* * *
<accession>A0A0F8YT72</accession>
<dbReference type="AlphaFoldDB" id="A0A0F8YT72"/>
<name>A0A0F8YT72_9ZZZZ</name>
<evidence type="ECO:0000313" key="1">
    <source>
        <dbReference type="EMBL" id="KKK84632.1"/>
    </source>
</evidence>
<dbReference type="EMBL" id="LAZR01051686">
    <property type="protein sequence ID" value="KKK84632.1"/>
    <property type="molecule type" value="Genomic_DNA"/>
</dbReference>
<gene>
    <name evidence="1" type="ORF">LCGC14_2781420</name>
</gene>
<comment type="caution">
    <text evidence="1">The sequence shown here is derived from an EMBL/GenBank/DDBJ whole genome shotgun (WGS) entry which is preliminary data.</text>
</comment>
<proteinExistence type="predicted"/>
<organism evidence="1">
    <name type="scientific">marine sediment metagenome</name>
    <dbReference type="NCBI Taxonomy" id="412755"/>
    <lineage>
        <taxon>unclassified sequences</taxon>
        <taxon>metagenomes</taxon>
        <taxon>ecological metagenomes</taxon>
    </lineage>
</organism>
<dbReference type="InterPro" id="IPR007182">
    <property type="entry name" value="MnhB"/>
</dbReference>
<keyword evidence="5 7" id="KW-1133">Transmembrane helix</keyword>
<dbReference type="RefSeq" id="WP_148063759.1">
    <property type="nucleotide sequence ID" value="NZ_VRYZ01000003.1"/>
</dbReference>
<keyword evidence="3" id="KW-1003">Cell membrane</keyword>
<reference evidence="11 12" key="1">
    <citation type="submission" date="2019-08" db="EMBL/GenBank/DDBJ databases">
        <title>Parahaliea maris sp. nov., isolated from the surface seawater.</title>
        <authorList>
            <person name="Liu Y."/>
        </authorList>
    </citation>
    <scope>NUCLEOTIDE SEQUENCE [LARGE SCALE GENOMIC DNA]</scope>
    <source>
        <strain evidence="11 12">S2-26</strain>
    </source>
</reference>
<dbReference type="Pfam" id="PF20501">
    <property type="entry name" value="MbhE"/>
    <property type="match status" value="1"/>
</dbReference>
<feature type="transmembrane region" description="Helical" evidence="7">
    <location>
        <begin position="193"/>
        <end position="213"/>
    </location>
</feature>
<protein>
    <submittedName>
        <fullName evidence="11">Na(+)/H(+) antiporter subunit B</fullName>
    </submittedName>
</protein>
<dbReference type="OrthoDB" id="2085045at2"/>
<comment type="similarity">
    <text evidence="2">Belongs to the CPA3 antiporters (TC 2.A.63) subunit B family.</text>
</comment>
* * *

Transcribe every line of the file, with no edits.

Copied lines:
<accession>A0A0F8YT72</accession>
<dbReference type="AlphaFoldDB" id="A0A0F8YT72"/>
<name>A0A0F8YT72_9ZZZZ</name>
<evidence type="ECO:0000313" key="1">
    <source>
        <dbReference type="EMBL" id="KKK84632.1"/>
    </source>
</evidence>
<dbReference type="EMBL" id="LAZR01051686">
    <property type="protein sequence ID" value="KKK84632.1"/>
    <property type="molecule type" value="Genomic_DNA"/>
</dbReference>
<gene>
    <name evidence="1" type="ORF">LCGC14_2781420</name>
</gene>
<comment type="caution">
    <text evidence="1">The sequence shown here is derived from an EMBL/GenBank/DDBJ whole genome shotgun (WGS) entry which is preliminary data.</text>
</comment>
<proteinExistence type="predicted"/>
<organism evidence="1">
    <name type="scientific">marine sediment metagenome</name>
    <dbReference type="NCBI Taxonomy" id="412755"/>
    <lineage>
        <taxon>unclassified sequences</taxon>
        <taxon>metagenomes</taxon>
        <taxon>ecological metagenomes</taxon>
    </lineage>
</organism>
<dbReference type="InterPro" id="IPR007182">
    <property type="entry name" value="MnhB"/>
</dbReference>
<keyword evidence="5 7" id="KW-1133">Transmembrane helix</keyword>
<dbReference type="RefSeq" id="WP_148063759.1">
    <property type="nucleotide sequence ID" value="NZ_VRYZ01000003.1"/>
</dbReference>
<keyword evidence="3" id="KW-1003">Cell membrane</keyword>
<reference evidence="11 12" key="1">
    <citation type="submission" date="2019-08" db="EMBL/GenBank/DDBJ databases">
        <title>Parahaliea maris sp. nov., isolated from the surface seawater.</title>
        <authorList>
            <person name="Liu Y."/>
        </authorList>
    </citation>
    <scope>NUCLEOTIDE SEQUENCE [LARGE SCALE GENOMIC DNA]</scope>
    <source>
        <strain evidence="11 12">S2-26</strain>
    </source>
</reference>
<dbReference type="Pfam" id="PF20501">
    <property type="entry name" value="MbhE"/>
    <property type="match status" value="1"/>
</dbReference>
<feature type="transmembrane region" description="Helical" evidence="7">
    <location>
        <begin position="193"/>
        <end position="213"/>
    </location>
</feature>
<protein>
    <submittedName>
        <fullName evidence="11">Na(+)/H(+) antiporter subunit B</fullName>
    </submittedName>
</protein>
<dbReference type="OrthoDB" id="2085045at2"/>
<comment type="similarity">
    <text evidence="2">Belongs to the CPA3 antiporters (TC 2.A.63) subunit B family.</text>
</comment>